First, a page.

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Idiopathic juxtafoveal retinal telangiectasia (IJRT) is a rare retinal condition that can be detected even in asymptomatic patients. The most common appearance, type 2A, typically presents as juxtafoveolar telangiectasias with minimal exudation, superficial retinal crystalline deposits, and right-angle venules. Though initially asymptomatic, late complications such as foveolar atrophy and subretinal neovascularization can develop and should be recognized and treated accordingly. Two patients with IJRT are presented. The first patient, a 60-year-old Hispanic man, had asymptomatic type 2A IJRT with subretinal neovascularization diagnosed for which he underwent photodynamic therapy on 2 separate occasions. Currently, his visual acuity remains stable at 20/30 in the treated eye. The second patient, a 78-year-old man, had bilateral type 2A IJRT with decreased vision. Fluorescein angiography found no active leakage, and optical coherence tomography found significant foveal atrophy. Therefore, no treatment was advised, and the patient remains with acuities of 20/100- in the right eye and 20/80- in the left. Initially, retinal signs can be subtle in type 2A IJRT, with no treatment being indicated. In the late stages of the disease, laser photocoagulation may be necessary to treat subretinal neovascular membranes, which can result as a complication, leading to dramatic vision loss if the fovea is affected. Careful inspection, including the use of fluorescein angiography and ocular coherence tomography, is often helpful in monitoring these patients.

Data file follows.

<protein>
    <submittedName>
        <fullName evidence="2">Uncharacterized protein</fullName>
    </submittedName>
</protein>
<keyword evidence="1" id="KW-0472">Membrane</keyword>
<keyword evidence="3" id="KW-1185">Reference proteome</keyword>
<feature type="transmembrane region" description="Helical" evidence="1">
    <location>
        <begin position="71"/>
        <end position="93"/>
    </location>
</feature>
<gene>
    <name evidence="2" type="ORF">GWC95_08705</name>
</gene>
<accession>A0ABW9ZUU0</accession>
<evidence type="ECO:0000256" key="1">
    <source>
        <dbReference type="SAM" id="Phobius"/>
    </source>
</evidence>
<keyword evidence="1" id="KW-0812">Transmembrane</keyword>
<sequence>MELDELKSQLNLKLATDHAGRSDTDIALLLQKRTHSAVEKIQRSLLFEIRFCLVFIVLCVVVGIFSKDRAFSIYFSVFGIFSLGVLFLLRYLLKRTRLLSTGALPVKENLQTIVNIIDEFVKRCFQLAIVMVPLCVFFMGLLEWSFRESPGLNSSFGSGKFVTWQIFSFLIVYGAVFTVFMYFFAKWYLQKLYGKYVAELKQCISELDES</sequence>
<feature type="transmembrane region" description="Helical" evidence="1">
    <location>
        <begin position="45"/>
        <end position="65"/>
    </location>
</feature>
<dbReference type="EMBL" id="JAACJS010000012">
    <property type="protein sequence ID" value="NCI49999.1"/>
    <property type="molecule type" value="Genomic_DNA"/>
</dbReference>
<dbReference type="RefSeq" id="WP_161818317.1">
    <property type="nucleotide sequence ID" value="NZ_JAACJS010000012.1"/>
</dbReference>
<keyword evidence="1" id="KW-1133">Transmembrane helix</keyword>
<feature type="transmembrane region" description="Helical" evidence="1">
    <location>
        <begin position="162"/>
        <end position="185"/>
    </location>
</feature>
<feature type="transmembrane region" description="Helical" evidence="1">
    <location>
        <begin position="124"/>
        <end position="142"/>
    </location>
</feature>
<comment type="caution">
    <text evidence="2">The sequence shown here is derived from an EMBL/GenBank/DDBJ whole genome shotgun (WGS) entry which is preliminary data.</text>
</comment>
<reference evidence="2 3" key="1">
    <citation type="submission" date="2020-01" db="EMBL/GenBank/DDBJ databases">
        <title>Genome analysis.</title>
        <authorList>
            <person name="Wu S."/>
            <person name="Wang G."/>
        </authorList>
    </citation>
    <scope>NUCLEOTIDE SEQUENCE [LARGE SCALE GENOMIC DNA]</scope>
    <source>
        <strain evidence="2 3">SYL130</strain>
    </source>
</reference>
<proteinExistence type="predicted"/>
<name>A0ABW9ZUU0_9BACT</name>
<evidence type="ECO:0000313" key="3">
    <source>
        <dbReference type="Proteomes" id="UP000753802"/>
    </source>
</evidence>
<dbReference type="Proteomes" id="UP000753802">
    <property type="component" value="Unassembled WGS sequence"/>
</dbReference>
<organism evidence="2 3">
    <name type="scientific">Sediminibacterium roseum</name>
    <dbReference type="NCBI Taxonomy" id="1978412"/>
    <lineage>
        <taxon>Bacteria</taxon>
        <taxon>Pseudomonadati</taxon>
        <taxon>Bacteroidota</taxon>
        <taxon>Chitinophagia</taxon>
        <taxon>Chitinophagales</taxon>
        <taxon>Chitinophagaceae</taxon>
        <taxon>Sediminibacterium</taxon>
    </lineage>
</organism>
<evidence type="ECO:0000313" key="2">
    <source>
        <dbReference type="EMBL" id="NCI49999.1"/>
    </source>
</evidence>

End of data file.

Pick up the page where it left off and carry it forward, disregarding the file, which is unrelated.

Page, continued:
Joseph Wu, Steven Ferrucci. Idiopathic juxtafoveal retinal telangiectasia. Optometry (St. Louis, Mo.). 2008 Nov;79(11):653-62

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PMID: 19811762

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